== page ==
The Magnifying Lens technique

There may be circumstances where you do not have the whole slide area to show your image. If the image is too small for the human eye, you can always get your lens.

I had suggested the lens technique as a response to a template question last week. I got some emails asking me how I did this. So here is the explanation. Attached are the demo PPT and a `blank' png lens ready for your use.

13 Replies
James Brown

This is a pretty common technique used in Flash. Very easy to create and what's cool about flash is that when the magnifying glass  moves various sections of the image become larger. What I'm seeing with MS is that they like the cool tweening effects in Flash and they want to be able to create these same tweens in Power Point. However until MS comes up with frames and layers, you will never be able to create the awsome flash effects.

Basically to create in PPTx 2010 you may use shape subtract or a rounded marquee screen shot effect. I actually used Snag-it and Adobe CS3 Fireworks for the Ladybug effect.

What I did was this.

1. Opened Power Point

2. Searched for LadyBug in clipard

3. Inserted the image onto the desktop

4. Enlarged the image and grabbed a screen shot

5. I used fireworks to crop the rounded image.

6. I just copied the magnifying glass from Poornima's ppt.

7. I then ungrouped her image.

8. then I added my image and then I set the magnifying glass above the image.

10. Then I grouped them.

Again, this is a very simple effect to accomplish in power point 2007 or 2010.

Jeanette Brooks

I second what Venice said -- Poornima shares so many inspiring ideas!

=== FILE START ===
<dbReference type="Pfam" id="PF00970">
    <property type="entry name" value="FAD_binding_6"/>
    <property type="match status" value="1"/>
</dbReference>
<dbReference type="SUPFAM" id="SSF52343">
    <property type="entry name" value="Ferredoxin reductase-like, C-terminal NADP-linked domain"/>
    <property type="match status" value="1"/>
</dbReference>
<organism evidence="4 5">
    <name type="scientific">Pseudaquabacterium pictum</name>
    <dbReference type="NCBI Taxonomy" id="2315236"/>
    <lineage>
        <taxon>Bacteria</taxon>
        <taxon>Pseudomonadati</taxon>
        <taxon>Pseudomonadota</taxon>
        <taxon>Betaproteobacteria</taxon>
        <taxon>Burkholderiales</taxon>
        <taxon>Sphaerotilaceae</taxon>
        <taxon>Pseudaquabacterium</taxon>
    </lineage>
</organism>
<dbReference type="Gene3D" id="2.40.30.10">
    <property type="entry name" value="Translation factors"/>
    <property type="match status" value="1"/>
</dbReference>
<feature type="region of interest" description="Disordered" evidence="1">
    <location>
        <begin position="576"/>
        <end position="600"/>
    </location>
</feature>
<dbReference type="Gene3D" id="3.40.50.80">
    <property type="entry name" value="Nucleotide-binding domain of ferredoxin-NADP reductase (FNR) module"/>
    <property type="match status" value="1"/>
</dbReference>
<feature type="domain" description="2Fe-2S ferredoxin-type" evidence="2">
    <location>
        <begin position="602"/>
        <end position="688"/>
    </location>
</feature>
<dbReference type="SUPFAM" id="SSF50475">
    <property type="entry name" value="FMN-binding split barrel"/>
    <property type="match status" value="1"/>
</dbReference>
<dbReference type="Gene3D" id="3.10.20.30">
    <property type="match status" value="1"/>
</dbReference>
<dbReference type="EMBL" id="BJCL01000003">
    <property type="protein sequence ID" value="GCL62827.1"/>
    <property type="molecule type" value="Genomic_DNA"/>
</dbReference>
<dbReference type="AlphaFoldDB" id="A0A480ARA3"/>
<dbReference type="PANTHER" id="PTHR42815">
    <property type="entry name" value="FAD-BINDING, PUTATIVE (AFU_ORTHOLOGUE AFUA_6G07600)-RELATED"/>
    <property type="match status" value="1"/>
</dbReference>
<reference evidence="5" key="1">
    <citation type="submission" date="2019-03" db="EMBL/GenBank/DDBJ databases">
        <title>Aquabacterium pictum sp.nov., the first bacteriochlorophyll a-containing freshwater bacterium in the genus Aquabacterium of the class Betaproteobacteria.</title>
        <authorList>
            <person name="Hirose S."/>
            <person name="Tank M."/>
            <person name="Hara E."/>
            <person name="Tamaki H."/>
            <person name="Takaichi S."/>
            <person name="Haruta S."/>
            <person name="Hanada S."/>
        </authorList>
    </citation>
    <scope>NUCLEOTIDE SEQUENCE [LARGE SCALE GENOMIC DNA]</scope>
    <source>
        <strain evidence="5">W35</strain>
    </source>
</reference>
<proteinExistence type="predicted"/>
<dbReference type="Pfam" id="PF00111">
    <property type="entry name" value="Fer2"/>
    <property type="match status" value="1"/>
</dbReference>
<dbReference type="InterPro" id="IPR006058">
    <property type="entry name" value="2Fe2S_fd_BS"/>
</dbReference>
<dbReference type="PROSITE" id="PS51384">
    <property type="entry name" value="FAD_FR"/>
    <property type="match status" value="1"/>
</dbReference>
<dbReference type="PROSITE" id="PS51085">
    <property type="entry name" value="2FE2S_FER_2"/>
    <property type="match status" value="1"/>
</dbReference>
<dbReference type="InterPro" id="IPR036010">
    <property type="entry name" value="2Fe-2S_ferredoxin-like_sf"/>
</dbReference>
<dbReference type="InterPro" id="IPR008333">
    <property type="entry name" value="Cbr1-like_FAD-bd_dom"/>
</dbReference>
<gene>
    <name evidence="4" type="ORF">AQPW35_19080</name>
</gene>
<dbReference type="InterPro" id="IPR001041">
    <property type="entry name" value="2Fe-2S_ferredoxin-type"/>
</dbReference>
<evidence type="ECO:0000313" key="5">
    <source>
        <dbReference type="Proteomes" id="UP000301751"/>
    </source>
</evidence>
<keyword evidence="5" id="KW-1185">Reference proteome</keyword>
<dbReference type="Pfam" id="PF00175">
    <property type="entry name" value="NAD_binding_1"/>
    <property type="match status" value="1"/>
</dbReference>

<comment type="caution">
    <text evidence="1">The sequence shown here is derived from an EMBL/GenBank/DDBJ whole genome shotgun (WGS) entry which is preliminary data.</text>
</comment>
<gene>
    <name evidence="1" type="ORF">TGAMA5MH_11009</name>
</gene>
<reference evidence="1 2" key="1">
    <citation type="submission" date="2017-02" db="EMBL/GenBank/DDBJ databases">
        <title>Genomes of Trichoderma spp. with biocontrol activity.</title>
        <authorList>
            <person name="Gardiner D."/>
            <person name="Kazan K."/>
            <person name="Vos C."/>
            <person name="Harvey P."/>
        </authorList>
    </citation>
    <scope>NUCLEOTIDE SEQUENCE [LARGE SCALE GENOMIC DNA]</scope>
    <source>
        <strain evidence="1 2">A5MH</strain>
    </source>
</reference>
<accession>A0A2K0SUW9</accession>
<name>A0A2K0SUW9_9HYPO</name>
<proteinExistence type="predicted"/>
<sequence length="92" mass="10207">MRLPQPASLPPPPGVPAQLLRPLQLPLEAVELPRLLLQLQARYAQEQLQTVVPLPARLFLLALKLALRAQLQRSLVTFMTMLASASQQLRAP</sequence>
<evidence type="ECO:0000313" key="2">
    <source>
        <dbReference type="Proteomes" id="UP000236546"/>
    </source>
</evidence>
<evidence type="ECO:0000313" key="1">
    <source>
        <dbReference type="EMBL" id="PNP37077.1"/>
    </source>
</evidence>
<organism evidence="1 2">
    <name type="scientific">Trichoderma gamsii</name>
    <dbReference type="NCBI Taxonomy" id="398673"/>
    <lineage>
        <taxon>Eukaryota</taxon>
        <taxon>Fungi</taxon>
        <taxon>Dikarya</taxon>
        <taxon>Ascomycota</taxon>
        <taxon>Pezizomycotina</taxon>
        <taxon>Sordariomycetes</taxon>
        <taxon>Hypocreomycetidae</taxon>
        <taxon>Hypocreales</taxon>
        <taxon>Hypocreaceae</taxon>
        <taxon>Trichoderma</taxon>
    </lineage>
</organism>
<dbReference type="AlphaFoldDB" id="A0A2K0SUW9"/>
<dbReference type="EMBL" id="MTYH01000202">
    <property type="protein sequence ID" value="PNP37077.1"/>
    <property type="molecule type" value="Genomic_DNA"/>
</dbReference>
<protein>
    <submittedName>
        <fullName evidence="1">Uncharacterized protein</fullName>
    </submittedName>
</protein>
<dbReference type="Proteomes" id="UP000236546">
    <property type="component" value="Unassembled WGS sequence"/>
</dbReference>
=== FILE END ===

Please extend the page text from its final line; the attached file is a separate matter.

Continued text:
Quick note regarding slide 2 in the PowerPoint file that Poornima attached above... it describes how to use the slide background as the fill for the circle within the magnifying glass. While that can work well with a straight PowerPoint file, unfortunately if you convert to Flash via publishing in Articulate Presenter, the background fill on the circle gets lost if the circle is grouped with the magnifying glass. So if you do plan to publish to Flash, best to use the approach described in slide 1 of her file, or keep the two objects (magnifying glass and circle) ungrouped. :)

Bruce Richards

James talked about Flash being able to accomplish the same effect. Here is a free tutorial on creating a Magnifying effect using Flash and Actionscript 3.0. The source code is provided in the tutorial. Create an Impressive Magnifying Effect with ActionScript 3.0

Because this Flash solution uses Actionscript 3.0, you will have to insert the Magnifying Effect as a Web Object for it to work in Articulate Presenter.

Regards

James Brown

Bruce, that's the idea and the method is correct but  I think this is a Rube Goldberg approach to a very simple technique. Check out this video. It's using masks and the two image technique that I was hinting at in my original post but I must say, Bruce your post is very cool way of doing this technique.

James Brown

BTW - Poornima -- I think it's great that you are sharing some cool ideas and I hope some of my comments don't sound bombastic. I only wanted to point out that there are many ways to accomplish the same thing and my intent is to inspire people to think outside of the box. Again, keep up the posts. You really have some nice ideas.

Linda Lorenzetti

Jeanette is right; last year when I made the Screenr on this technique https://player.vimeo.com/video/204928437, it worked well in PowerPoint, but not Articulate.  However, I came up with some workarounds for Articulate users that you can see here  https://player.vimeo.com/video/204930270 

LindaLor